CRITTERS -- A farm family gets blitzed by outlaws from outer space. Stephen Herek directed the science-fiction heroics, which are well-produced but violent and weakly acted. (Rated PG-13) ECHO PARK -- Bad taste runs neck-and-neck with cinematic ingenuity in this eccentric tale, which suggests that there's a touch of the artist in everyone and illustrates the point with a bodybuilder, a stripper who dreams of being an actress, and a young man who writes poetry when he isn't busy delivering pizza. Directed by Robert Dornhelm, whose offbeat talent keeps the proudly bizarre material just barely under control. (Rated R)
HOME OF THE BRAVE -- A lavish concert film by Laurie Anderson, who can't decide whether she wants to be an avant-garde ``performance artist'' or an old-fashioned rock star. Some numbers pack a solid audiovisual wallop, and a touch of social commentary is embedded in the movie's play of words and images. For someone who wants to humanize our high-tech society, though, Anderson is suspiciously fond of her own electronic playthings. There's more style than substance to her current work. (Not rated)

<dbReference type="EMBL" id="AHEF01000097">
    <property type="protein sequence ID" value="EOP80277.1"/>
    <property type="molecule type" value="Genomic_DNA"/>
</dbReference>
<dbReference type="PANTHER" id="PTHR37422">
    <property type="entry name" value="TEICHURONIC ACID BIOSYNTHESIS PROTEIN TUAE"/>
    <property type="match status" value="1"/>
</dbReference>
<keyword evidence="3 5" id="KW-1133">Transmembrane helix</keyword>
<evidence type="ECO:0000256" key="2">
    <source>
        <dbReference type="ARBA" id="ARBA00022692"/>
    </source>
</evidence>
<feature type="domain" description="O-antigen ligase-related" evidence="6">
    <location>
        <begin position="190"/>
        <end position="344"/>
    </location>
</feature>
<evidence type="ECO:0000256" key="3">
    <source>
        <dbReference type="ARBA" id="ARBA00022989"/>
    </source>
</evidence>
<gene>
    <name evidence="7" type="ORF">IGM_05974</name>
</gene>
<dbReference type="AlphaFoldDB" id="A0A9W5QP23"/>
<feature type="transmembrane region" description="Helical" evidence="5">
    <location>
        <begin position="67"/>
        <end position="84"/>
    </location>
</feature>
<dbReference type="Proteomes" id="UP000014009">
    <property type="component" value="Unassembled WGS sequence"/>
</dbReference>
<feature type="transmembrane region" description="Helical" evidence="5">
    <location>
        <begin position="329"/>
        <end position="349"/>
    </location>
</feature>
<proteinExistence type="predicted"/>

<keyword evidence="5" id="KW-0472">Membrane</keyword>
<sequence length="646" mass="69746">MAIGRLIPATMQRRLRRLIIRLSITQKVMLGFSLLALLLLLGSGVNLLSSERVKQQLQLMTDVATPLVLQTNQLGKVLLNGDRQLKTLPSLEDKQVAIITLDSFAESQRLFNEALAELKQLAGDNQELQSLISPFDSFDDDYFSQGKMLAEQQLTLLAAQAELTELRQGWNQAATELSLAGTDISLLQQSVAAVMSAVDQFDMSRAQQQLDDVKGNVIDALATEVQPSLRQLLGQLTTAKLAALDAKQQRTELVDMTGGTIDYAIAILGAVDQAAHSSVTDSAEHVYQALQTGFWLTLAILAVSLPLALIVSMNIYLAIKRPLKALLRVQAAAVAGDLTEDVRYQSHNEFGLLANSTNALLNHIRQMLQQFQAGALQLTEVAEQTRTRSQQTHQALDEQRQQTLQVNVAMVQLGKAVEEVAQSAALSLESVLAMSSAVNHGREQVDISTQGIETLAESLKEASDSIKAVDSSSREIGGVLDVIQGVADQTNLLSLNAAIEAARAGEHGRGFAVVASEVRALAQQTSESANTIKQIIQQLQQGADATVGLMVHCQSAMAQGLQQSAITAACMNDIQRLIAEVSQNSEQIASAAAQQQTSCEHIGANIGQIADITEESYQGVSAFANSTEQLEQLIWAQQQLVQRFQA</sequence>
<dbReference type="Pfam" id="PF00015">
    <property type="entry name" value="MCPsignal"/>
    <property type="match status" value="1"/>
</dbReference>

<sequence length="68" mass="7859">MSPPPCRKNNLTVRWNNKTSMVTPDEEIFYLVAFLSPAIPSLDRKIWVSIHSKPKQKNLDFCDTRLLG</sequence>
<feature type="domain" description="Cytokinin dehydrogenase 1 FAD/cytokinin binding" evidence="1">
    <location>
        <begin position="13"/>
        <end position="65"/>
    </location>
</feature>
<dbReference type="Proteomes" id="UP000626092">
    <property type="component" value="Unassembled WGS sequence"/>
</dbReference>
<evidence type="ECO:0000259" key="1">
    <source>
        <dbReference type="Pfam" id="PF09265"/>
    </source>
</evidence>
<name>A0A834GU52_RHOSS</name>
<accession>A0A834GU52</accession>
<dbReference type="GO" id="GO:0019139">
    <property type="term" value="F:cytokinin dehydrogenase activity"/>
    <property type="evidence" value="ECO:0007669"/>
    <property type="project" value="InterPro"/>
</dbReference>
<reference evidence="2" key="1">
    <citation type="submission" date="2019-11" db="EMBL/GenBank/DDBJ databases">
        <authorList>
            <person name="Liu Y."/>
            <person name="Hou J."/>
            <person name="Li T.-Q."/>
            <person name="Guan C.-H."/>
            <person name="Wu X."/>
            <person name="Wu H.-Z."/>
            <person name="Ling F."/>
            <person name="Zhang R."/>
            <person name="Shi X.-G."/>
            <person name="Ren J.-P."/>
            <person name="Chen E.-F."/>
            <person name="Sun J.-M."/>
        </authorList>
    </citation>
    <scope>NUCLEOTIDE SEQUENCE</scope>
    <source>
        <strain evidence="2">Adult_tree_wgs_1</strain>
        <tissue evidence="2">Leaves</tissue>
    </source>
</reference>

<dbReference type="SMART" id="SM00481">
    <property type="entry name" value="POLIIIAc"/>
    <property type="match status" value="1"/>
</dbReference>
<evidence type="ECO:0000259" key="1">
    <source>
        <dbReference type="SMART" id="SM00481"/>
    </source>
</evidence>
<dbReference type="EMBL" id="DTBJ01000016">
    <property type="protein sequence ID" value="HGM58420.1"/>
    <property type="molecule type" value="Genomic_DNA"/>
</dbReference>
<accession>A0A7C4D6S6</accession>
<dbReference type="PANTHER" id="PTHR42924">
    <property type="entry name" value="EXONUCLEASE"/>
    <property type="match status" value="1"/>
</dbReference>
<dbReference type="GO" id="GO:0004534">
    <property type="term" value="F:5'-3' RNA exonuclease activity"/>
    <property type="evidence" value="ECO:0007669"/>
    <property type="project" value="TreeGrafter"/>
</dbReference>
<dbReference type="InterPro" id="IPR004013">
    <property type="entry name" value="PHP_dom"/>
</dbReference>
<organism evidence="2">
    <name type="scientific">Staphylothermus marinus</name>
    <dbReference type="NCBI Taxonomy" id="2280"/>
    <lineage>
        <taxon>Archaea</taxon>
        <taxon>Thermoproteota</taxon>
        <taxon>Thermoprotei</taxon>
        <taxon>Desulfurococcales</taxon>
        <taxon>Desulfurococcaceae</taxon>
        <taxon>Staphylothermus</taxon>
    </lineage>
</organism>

THE MAN WHO ENVIED WOMEN -- Although this densely constructed film just barely has a story, it seethes with provocative ideas on feminism, communication, housing problems, and the relationship of movies to real life, among other subjects. The minimal plot focuses on a widower who thinks his years of marriage have given him a special sensitivity to women. Using him as a narrative center, filmmaker Yvonne Rainer weaves a rich tapestry of intellectually and emotionally charged scenes, deftly combining personal and political concerns. The result is sometimes abrasive and perplexing, but rarely dull or self-satisfied. (Not rated)
MR. LOVE -- Profoundly boring comedy about a middle-aged man hunting for affection outside his moribund marriage. Tediously directed by Roy Battersby for executive producer David Puttnam. (Rated PG-13)
3 MEN AND A CRADLE -- The heroes are swinging singles until a baby arrives on their doorstep, with a note saying one of them is the daddy. From then on it's diapers and early-morning bottles instead of parties and peccadilloes, but after the shock wears off, they get to like their three-way fatherhood. While the story has few surprises, parts of it are amusing and the performances are convincing. Written and directed by French filmmaker Coline Serreau. (Rated PG-13)
WISE GUYS -- Taking a vacation from his usual horrifics, Brian De Palma directed this boisterous farce about two small-time hoods who get in trouble with the big boss. This film is fast, furious, foul-mouthed, and funny in spots. (Rated R) RATINGS: Films with ratings other than G may contain varying degrees of vulgar language, nudity, sex, and violence.